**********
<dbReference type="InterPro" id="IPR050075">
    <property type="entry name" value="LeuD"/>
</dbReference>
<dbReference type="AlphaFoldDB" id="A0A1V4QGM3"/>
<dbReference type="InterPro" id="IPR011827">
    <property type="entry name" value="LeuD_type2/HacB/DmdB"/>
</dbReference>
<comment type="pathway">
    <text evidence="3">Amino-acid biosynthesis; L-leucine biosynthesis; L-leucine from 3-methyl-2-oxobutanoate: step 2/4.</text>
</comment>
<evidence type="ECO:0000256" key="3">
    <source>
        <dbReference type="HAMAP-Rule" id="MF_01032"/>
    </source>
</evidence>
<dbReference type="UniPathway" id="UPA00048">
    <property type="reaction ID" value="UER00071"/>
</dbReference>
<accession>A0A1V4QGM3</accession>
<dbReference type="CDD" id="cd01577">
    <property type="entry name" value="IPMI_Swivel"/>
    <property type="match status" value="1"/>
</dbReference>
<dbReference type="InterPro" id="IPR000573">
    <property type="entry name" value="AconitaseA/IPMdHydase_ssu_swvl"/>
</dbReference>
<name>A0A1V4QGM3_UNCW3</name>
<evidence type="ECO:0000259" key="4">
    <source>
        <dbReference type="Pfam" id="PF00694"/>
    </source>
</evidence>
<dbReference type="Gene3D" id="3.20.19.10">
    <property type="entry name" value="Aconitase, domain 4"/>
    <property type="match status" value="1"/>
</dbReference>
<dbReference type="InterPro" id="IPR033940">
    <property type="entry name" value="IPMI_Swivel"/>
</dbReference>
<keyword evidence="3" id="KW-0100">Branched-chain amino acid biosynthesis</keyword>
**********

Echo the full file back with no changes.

<dbReference type="InterPro" id="IPR050075">
    <property type="entry name" value="LeuD"/>
</dbReference>
<dbReference type="AlphaFoldDB" id="A0A1V4QGM3"/>
<dbReference type="InterPro" id="IPR011827">
    <property type="entry name" value="LeuD_type2/HacB/DmdB"/>
</dbReference>
<comment type="pathway">
    <text evidence="3">Amino-acid biosynthesis; L-leucine biosynthesis; L-leucine from 3-methyl-2-oxobutanoate: step 2/4.</text>
</comment>
<evidence type="ECO:0000256" key="3">
    <source>
        <dbReference type="HAMAP-Rule" id="MF_01032"/>
    </source>
</evidence>
<dbReference type="UniPathway" id="UPA00048">
    <property type="reaction ID" value="UER00071"/>
</dbReference>
<accession>A0A1V4QGM3</accession>
<dbReference type="CDD" id="cd01577">
    <property type="entry name" value="IPMI_Swivel"/>
    <property type="match status" value="1"/>
</dbReference>
<dbReference type="InterPro" id="IPR000573">
    <property type="entry name" value="AconitaseA/IPMdHydase_ssu_swvl"/>
</dbReference>
<name>A0A1V4QGM3_UNCW3</name>
<evidence type="ECO:0000259" key="4">
    <source>
        <dbReference type="Pfam" id="PF00694"/>
    </source>
</evidence>
<dbReference type="Gene3D" id="3.20.19.10">
    <property type="entry name" value="Aconitase, domain 4"/>
    <property type="match status" value="1"/>
</dbReference>
<dbReference type="InterPro" id="IPR033940">
    <property type="entry name" value="IPMI_Swivel"/>
</dbReference>
<keyword evidence="3" id="KW-0100">Branched-chain amino acid biosynthesis</keyword>